Architect of record

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Architect of record is the architect or architecture firm whose name appears on a building permit issued for a specific project on which that architect or firm performed services.[1] Building permits are issued by a government agency with the authority in a certain jurisdiction to regulate building construction and enforce building codes. Generally, the building contractor submits the application for the permit to the regulatory authority, along with a building project's drawings and specifications (called collectively "construction documents").[1] But in some jurisdictions, the architect is required to submit the construction documents needed to obtain the building permit.[1] And with some construction projects, more than one building permit is issued. That occurs when several different architects perform services on discrete parts of a single building project.[1] More than one architect of record, therefore, would exist in such a case.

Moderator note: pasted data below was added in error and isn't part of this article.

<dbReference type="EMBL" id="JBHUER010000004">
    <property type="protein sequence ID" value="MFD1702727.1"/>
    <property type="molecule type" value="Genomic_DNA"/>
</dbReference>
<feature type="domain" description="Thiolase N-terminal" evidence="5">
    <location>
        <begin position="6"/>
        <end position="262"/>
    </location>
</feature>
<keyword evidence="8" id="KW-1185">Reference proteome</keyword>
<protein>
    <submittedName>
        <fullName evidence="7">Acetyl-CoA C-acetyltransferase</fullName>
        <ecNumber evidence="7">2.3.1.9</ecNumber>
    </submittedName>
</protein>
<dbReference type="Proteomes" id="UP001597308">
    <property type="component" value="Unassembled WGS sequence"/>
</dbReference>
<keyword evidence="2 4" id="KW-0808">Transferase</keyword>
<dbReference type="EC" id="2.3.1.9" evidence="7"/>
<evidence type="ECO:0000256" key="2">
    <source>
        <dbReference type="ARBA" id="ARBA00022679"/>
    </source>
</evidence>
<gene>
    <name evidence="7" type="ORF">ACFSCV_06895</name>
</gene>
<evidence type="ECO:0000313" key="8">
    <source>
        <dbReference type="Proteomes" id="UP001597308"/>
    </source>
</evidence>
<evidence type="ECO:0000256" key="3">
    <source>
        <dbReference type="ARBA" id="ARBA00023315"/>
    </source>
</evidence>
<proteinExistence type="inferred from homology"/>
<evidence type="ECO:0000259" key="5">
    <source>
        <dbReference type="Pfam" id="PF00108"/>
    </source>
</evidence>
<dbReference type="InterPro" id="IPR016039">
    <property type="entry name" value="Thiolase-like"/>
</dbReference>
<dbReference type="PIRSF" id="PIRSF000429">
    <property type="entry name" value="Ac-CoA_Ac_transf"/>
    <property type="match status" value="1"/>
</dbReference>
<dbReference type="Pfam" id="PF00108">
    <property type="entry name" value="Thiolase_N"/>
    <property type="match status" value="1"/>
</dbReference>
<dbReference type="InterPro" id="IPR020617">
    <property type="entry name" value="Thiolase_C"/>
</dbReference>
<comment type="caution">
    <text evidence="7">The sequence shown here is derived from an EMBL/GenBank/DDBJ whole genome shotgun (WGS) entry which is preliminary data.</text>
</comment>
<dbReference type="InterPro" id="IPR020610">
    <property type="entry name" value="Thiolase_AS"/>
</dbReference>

When an architecture firm from one location is working on a project that is outside of their geographic location or range of expertise, the firm can also work with an architect that is either local to the project site or skilled in a particular area. In this case, the primary architect works with the local architect in order to complete the project, and the local architect becomes the "architect of record." This type of working relationship is common when brand-name architects win competitions but find themselves in need of architects with more practical skills or knowledge of local conditions. Or more pragmatically, the brand-name architect simply needs an architect who is local to the project site, facilitating quicker site visits and project oversight.

For so called local architecture firms that are responsible for corresponding with city agencies about code compliance, tender documents, client communication and creating up to 90 percent of the construction documents and carry out construction inspections should be referred as Executive Architect.

References[edit]

  1. ^ a b c d Demkin, Joseph; American Institute of Architects (2001). The Architect's Handbook of Professional Practice, 13th Ed.. John Wiley and Sons. p. 712, App. B. ISBN 0-471-41969-9.